That doesn’t mean Danielle doesn’t experience symptoms. She may feel fatigued or experience occasional brain fog, and she is very open about the struggles that come with MS. “I’m an open book,” she says. “MS is a part of who I am.” When asked if she considers herself to be thriving with MS, Danielle immediately responds with a confident yes. “Your mind is an amazing thing, and I feel like it’s why I’ve done so well after all these years. It’s a battle that I wasn’t going to lose.”

‘Life With MS Finally Makes Sense’ 

Although Stacy Kaiser, 40, is in a much better place today, she has endured many years of MS mismanagement from care providers spanning across state lines. Today, she is a Bikram yoga teacher in Chicago. She credits her daily yoga practice for restoring balance to her life, both literally and metaphorically. 

Stacy started experiencing symptoms in her mid-20s while living in New York. But, she didn’t seek medical attention until a week before she was scheduled to move back home to Florida. She had awoken with blurry vision. Her physician seemed “genuinely unconcerned,” so she went ahead and made the road trip home. 

“My parents knew within five minutes of seeing me something wasn’t right,” says Stacy, who was diagnosed with MS shortly after arriving in Florida. The word she uses to describe the experience? “Paralyzing. To say that I struggled when I was first diagnosed is an understatement.”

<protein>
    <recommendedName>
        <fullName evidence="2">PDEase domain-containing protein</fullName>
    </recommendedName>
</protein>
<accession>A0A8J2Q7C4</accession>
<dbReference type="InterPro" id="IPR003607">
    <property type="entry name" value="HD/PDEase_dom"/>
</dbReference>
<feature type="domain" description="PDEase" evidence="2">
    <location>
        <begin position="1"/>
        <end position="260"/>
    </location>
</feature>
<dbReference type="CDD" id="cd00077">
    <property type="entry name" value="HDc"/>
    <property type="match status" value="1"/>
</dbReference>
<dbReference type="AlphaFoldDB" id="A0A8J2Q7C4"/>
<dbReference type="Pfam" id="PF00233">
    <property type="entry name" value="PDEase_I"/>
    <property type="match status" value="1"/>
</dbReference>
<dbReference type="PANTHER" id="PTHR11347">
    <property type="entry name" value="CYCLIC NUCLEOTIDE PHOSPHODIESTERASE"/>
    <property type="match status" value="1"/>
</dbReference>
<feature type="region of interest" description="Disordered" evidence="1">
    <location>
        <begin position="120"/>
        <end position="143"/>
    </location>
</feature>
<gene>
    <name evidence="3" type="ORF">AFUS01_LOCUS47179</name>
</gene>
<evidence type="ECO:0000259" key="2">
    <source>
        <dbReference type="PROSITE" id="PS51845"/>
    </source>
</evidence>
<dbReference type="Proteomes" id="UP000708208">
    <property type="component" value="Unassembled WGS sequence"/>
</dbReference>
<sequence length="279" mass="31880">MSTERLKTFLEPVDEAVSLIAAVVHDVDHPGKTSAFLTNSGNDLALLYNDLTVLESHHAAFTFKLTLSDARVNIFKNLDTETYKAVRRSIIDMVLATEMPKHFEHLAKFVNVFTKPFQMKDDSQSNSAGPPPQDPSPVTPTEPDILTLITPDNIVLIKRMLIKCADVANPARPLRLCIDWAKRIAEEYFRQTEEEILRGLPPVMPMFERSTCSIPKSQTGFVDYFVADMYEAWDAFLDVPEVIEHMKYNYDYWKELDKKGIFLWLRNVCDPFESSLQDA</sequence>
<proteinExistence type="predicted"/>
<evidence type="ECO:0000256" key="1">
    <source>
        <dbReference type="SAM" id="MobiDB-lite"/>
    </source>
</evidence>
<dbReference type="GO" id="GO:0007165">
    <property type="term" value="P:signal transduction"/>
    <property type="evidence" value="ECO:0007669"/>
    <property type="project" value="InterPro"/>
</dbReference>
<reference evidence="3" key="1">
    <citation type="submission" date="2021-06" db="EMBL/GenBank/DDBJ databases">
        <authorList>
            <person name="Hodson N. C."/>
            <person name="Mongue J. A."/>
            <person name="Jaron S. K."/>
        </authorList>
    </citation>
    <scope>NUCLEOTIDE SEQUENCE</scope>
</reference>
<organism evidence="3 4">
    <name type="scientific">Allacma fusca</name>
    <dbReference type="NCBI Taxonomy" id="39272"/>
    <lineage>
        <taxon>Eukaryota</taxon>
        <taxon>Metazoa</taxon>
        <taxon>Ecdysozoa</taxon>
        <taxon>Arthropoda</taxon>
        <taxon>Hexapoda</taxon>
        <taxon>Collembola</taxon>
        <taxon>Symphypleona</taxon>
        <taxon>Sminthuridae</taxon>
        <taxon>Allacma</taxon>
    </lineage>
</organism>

Even after diagnosis, though, Stacy struggled to find a care team capable of helping her properly manage her disease, and she often felt dismissed. “It got to the point where I didn’t have the strength to fight for myself,” she says, noting that her friends were getting married and starting families. “I was headed down the darkest tunnel with no end in sight. In my mind, there was nothing I could do to prevent the eventual deterioration of my body.” 

Eventually, Stacy moved to Chicago and sought care from Northwestern Medicine Neurologist Roumen D. Balabanov, MD. And she truly found her “sanctuary” in yoga, which she shared with Dr. Balabanov. “He recognizes that you have to listen to your own body,” says Stacy. “He’s so encouraging and saw the benefits yoga had on me.” 

“Yoga, and Bikram yoga in particular, certainly gives me something to focus on besides my disease,” Stacy says. And although she started in the back of the room, using the wall for support, she slowly made her way to the front. Now, she’s front and center, teaching classes at several studios throughout Chicago.

The yoga community has given Stacy a new layer of support. “For years, I was trying to hide my disease for fear I would lose whatever I had left,” she explains. “Now, I almost wear it as a badge of honor. When we announced my donation-based yoga classes [which support MS research and awareness], I had so many students share stories of how MS has affected them or someone they know. These human connections are so powerful.”